'Iceberg Effect' Authors Rebut Critic's 'Misguided' Blog Post
To the Editor:
Marc Tucker's outburst attacking our recent summary report, "Iceberg Effect" was so misguided and rife with errors and misconstructions that we have issued an open letter responding point by point to the blog post.
Both organizations that issued the report—the Horace Mann League and the National Superintendents Roundtable—also wanted to address the blog post here in the pages of Education Week. The "Iceberg Effect" is a summary of our full report, "School Performance in Context: Indicators of School Inputs and Outputs in Nine Similar Nations."
Tucker appears most distressed about one recommendation, among dozens in the document, urging a reduction in alarmist rhetoric about schools. But in his blog post, Tucker fails to deal convincingly with the quantitative evidence offered in "Iceberg Effect" and laid out completely in the full report, specifically:
The United States has the highest rates of childhood poverty in the developed world.
Social stress (including deaths from violence) is highest in the nine-nation world with which the United States is compared.
U.S. support for young families is the lowest in the developed world.
Fifty years of research demonstrates that all of these issues are strongly related to student achievement.
Rather than dealing with these issues, which are laid out in "Iceberg Effect," Tucker's criticism of our report instead comes perilously close to blaming schools for this nationwide social dysfunction. He seems fixated on how the United States is falling behind other countries, when we should be concentrating instead on how the United States is failing in comparison with its own values.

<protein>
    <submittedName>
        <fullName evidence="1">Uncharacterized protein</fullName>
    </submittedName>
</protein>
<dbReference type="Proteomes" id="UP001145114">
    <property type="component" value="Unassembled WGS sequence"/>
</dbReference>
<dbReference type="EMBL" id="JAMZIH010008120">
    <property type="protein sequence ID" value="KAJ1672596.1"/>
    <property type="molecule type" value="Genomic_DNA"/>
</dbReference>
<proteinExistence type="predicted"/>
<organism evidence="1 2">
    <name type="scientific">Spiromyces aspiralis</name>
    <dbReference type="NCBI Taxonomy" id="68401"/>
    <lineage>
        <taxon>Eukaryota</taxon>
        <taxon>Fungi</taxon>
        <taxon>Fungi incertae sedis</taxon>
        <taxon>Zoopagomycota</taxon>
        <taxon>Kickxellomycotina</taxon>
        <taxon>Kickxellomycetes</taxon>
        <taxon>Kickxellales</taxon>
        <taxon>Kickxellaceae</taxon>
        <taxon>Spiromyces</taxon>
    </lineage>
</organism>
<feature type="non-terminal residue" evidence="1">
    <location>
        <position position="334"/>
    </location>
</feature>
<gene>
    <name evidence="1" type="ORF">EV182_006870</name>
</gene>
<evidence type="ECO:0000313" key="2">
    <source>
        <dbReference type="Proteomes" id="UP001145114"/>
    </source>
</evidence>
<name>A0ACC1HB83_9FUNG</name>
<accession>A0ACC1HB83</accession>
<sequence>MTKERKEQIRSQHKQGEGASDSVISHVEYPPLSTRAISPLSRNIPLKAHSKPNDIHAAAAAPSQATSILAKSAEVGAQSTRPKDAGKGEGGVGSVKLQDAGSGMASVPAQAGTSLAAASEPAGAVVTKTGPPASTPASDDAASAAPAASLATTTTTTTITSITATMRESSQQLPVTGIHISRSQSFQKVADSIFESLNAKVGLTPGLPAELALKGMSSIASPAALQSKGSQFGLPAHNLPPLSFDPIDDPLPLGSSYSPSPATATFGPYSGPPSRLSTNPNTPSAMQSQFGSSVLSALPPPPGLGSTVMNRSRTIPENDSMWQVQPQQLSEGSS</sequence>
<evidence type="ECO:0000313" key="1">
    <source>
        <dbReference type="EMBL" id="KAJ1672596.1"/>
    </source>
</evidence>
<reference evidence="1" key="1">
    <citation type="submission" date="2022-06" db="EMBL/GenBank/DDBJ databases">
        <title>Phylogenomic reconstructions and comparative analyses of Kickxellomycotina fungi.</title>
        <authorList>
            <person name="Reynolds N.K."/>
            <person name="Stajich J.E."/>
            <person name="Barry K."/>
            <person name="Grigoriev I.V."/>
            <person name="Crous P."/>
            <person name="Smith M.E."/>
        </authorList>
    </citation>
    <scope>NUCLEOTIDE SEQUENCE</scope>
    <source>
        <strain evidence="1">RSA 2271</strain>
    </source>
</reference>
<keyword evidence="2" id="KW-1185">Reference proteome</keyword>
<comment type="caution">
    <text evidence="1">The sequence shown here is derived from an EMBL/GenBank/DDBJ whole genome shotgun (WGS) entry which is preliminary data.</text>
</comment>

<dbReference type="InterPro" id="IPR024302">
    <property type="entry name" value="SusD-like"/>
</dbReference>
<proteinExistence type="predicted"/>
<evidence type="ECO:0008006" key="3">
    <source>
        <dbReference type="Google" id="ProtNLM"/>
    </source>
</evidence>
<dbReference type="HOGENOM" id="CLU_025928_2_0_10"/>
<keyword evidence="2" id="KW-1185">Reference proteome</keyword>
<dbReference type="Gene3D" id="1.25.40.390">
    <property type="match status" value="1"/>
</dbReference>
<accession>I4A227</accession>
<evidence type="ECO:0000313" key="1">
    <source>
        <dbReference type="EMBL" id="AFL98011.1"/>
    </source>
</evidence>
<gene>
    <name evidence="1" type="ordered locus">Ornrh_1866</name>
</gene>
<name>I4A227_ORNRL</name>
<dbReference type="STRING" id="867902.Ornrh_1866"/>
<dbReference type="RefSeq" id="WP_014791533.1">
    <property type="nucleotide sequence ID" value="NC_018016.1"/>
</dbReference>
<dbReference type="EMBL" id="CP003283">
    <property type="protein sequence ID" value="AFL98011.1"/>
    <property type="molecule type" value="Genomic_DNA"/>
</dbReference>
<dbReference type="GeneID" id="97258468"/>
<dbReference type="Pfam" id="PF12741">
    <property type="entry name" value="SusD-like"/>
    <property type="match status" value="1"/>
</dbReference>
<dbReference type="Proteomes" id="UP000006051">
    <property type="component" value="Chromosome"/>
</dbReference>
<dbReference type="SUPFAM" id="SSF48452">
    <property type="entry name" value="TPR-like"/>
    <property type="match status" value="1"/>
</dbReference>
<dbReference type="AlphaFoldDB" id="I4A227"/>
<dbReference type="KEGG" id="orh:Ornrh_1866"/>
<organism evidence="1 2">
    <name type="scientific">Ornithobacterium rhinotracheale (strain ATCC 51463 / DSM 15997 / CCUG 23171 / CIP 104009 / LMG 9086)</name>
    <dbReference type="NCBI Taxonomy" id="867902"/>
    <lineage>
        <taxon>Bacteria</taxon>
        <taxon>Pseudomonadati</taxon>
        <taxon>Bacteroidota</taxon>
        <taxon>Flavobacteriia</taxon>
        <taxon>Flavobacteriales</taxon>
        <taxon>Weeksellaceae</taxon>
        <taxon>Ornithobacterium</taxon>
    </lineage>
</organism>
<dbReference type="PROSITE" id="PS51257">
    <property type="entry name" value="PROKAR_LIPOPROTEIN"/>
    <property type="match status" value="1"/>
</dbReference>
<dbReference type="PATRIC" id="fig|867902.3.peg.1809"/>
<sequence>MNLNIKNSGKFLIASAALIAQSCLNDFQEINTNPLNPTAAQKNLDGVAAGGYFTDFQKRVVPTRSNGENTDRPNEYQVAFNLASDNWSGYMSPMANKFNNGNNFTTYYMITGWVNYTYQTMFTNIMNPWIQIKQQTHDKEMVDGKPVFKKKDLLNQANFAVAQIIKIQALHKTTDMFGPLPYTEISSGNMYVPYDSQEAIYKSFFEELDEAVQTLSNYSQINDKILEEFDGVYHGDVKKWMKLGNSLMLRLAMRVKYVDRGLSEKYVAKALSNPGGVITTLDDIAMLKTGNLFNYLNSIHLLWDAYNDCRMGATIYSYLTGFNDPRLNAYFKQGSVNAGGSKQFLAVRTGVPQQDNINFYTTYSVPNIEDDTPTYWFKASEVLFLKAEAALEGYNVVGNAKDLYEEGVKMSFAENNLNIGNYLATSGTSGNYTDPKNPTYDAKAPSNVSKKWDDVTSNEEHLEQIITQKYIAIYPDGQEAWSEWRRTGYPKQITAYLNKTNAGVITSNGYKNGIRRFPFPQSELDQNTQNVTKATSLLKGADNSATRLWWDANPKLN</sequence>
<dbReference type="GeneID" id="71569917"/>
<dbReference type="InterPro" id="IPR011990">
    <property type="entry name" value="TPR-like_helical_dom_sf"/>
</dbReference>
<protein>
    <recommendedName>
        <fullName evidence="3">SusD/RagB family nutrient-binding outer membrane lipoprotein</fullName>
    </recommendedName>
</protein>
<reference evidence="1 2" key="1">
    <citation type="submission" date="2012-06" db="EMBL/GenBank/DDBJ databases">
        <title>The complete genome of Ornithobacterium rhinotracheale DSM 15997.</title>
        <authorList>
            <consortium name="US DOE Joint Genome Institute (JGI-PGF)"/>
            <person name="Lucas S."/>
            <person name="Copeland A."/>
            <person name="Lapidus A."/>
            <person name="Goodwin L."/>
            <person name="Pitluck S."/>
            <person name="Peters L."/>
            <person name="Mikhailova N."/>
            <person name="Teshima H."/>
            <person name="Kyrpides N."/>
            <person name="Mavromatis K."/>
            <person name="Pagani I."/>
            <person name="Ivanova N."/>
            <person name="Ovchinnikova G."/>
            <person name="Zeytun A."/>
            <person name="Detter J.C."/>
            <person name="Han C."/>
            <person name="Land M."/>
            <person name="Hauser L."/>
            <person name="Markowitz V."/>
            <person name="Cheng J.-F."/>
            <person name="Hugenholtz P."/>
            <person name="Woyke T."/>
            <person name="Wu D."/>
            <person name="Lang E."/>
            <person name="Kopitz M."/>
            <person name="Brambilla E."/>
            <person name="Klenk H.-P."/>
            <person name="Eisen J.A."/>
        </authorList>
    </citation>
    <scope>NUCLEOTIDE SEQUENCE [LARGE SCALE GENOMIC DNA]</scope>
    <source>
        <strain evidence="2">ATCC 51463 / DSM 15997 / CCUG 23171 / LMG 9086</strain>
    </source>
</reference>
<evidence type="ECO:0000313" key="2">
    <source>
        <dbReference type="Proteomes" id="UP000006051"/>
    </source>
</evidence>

Tucker's argument (and the disparaging tone accompanying it) is all the more surprising since his organization, the National Center on Education and the Economy, has produced an excellent set of recommendations in its "Nine Building Blocks for a World-Class State Education System" that we would argue track many of the recommendations in "Iceberg Effect."
One of the giants of 20th-century British politics, Tony Benn, once said: "Hope is the fuel of progress, and fear is the prison in which you put yourself." We vote for more hope, less fear, and yes—we vote for minimizing the alarmist rhetoric.
Vol. 35, Issue 09, Page 20
Vol. 35, Issue 09, Page 20
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